“Female drifters, all alike: just loafers and men-chasers.”
Of these three films, Vagabond is ultimately the most successful and satisfying, thanks primarily to Sandrine Bonnaire’s compelling, brave performance. As in her screen debut (playing teenage Suzanne in 1983’s A Nos Amours), Bonnaire invests her character here with an air of studied yet vulnerable insouciance; in some ways, Mona is simply a radical, tragic extension of Suzanne. To her credit, however, Varda doesn’t try to frame Mona as overly sympathetic — she’s bitchy and conniving when she needs to be, doing whatever it takes to make it from day to day with a minimum of effort; she lacks overt initiative, and often fails to take advantage of the kindnesses offered to her.
Although we never learn exactly why Mona is rebelling against even the most minimal strictures of society, it’s clear from the opening shot of her corpse that such an approach is doomed. Throughout the film, she’s bedraggled, smelly, and occasionally feral — yet always fascinating and/or frustrating to those around her: just as Varda herself somewhat romantically posits Mona as “emerging from the ocean”, each character in the film is given a chance to comment on how they view Mona’s situation, thus making this more of a multi-faceted “reaction” story than simply a study in character. Vagabond is an undeniably harsh experience to sit through, but remains memorable long after the camera has circled back once again onto Mona’s frozen, lifeless body in a ditch.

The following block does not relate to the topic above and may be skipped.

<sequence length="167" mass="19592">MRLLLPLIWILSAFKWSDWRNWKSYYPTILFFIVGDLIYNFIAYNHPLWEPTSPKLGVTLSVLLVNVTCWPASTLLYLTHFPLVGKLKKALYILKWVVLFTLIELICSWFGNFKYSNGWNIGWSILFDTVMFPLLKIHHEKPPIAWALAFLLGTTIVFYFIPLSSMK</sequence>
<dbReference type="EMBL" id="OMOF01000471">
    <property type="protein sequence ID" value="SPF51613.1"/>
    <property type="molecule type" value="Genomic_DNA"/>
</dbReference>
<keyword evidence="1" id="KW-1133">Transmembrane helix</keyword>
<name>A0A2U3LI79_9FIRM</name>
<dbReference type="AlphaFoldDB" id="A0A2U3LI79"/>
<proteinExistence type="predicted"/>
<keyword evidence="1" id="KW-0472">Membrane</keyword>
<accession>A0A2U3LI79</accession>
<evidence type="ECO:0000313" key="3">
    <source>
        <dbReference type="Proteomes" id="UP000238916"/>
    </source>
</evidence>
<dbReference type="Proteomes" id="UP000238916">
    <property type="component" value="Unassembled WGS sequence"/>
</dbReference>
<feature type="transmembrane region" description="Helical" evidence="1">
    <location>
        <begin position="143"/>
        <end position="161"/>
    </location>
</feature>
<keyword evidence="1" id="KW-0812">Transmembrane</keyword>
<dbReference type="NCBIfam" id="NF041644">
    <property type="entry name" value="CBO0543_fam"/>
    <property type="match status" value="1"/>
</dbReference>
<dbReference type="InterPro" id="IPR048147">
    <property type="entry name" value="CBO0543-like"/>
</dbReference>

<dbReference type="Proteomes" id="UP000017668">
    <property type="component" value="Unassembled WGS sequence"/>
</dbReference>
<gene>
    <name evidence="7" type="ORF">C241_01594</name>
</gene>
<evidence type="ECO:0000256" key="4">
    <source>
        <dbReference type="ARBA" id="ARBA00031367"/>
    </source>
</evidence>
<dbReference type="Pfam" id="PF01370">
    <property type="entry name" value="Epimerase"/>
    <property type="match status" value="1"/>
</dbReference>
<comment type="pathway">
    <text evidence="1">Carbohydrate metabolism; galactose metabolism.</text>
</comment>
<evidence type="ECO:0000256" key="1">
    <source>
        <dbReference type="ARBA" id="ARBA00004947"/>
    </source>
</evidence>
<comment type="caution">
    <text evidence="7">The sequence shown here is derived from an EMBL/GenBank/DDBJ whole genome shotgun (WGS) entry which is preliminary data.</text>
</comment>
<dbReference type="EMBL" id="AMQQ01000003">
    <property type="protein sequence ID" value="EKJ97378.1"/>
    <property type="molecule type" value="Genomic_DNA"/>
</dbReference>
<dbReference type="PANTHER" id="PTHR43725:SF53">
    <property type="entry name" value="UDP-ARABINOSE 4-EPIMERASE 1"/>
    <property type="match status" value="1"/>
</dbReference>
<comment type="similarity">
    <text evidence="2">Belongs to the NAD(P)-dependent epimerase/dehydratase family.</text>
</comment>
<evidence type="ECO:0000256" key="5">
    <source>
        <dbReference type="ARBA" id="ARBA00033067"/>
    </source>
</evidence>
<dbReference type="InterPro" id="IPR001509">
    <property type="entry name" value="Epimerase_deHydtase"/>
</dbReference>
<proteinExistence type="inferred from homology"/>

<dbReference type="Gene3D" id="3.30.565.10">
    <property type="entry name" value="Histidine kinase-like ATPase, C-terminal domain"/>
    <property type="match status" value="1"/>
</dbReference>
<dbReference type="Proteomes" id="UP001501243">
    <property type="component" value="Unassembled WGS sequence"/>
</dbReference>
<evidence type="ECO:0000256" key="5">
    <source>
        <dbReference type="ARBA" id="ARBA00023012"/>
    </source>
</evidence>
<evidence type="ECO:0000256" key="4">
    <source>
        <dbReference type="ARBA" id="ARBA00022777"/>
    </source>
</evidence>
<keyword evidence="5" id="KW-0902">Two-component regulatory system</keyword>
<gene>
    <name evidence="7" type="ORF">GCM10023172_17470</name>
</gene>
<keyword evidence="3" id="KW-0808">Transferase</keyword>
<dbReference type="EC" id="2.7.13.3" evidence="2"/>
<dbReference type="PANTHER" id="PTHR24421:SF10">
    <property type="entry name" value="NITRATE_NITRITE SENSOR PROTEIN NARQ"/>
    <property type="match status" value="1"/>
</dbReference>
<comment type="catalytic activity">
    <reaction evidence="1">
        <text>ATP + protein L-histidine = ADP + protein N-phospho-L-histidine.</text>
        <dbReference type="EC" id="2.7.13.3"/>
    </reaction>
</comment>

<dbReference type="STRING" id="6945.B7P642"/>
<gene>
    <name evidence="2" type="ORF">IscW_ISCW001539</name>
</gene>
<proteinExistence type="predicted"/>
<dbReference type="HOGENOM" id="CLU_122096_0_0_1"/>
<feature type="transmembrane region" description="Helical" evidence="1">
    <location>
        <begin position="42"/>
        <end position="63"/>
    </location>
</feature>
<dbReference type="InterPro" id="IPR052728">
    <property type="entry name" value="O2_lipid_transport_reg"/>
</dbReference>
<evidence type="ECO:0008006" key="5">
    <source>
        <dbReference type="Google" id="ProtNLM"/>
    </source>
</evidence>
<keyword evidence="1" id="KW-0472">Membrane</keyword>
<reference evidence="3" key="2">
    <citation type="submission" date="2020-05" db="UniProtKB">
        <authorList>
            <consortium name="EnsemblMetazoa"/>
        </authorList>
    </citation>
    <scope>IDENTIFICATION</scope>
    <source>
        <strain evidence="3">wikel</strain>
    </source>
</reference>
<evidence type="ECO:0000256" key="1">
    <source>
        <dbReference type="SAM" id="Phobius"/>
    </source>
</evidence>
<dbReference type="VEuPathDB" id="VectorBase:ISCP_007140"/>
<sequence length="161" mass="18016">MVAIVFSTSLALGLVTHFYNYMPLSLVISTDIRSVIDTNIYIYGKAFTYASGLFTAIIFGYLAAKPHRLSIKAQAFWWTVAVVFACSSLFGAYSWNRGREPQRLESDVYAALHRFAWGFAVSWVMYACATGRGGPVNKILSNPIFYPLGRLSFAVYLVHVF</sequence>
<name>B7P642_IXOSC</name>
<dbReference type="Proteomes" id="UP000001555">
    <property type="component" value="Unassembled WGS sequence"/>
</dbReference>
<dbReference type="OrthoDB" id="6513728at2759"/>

P.S. Vagabond also provides hints of Varda’s future interest in society’s “gleaners” — outsiders who scavenge off the leavings of others; perhaps more so than any other filmmaker, Varda’s sporadic corpus of work truly reflects her evolving viewpoints over the decades.
Redeeming Qualities and Moments:
(Listed in 1001 Movies You Must See Before You Die)